What’s going on?
The oil price hit a six-year high on Tuesday, after discussions between the world’s biggest oil-producing nations and their allies – known as OPEC+ – heated up and broke down.
What does this mean?
OPEC+ first rolled out a host of production cuts during the pandemic in an effort to boost the oil price, and it met again last week to discuss finally dialing them back. But the talks were scuppered by a disagreement between Saudi Arabia – the group’s de facto leader – and the United Arab Emirates.
Short of a change of heart, that means current production limits will stay in place for at least another month. That’s not ideal: this tiff is depriving pandemic-battered economies of the oil they need to get back on their feet. The prospect of a major imbalance of supply and demand, then, sent oil’s price to almost $80 a barrel – its highest since 2014 (tweet this).
Why should I care?
For markets: A man’s word is his – never mind.
Production limits are more of a gentleman’s agreement than anything: OPEC+ members don’t have to stick to them. And with prices soaring and profits up for grabs, they might be tempted to get back to pumping. That’s raising the specter of last year’s price war, when they went flat out and sent prices crashing. Investors, for their part, seem wary of exactly that: the prices of oil futures contracts are lower than the current price of oil, suggesting they think the dusky nectar will be worth less down the line.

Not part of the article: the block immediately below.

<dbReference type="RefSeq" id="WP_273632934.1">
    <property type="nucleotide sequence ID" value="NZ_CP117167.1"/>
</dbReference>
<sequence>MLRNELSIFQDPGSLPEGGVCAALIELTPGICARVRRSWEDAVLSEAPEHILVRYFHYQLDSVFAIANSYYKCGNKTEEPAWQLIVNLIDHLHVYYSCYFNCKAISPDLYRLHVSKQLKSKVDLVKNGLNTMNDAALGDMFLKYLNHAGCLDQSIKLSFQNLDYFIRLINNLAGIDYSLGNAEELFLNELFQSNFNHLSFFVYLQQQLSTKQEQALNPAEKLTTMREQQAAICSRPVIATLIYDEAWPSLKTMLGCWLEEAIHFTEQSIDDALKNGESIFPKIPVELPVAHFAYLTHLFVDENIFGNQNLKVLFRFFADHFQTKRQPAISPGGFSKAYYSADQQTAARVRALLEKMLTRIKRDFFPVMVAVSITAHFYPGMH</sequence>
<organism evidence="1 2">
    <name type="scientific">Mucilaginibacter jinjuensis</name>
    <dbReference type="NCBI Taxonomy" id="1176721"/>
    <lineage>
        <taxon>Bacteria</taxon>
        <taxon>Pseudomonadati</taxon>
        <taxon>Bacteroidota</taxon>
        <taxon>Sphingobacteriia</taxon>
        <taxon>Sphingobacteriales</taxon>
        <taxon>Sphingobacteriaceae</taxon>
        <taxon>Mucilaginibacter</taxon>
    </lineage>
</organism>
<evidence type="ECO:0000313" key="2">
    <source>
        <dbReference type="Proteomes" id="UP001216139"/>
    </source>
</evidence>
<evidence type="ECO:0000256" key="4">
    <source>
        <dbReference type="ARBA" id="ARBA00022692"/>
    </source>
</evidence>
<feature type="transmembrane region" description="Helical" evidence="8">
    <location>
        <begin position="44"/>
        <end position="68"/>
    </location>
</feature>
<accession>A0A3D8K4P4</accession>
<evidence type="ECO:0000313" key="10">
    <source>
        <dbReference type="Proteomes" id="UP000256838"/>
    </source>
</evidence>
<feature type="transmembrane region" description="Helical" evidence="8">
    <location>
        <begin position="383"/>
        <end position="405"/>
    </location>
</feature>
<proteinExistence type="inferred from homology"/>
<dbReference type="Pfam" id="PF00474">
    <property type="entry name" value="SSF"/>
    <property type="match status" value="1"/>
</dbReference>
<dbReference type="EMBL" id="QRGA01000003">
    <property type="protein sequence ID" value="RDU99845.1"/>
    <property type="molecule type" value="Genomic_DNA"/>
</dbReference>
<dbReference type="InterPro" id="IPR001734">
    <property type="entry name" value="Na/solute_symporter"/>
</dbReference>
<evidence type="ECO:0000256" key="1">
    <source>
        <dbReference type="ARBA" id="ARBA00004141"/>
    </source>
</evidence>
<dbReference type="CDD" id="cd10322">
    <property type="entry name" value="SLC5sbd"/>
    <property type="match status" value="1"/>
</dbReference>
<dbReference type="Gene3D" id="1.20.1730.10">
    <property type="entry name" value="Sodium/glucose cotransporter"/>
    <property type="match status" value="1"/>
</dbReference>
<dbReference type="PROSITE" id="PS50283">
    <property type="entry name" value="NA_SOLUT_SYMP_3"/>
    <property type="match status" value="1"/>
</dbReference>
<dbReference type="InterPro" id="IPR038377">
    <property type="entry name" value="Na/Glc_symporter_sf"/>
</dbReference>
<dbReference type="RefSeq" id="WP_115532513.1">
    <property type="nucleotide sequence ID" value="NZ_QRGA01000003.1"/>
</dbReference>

The bigger picture: The ECB shakes things up.
Higher oil prices – which increase the costs of energy and gas – tend to lead to higher inflation, so the world’s central banks will be keeping a close eye on how the situation gets resolved. None more so than the European Central Bank, which is meeting this week to discuss tweaking its inflation target – a shift in strategy that’d be one of its most significant in two decades.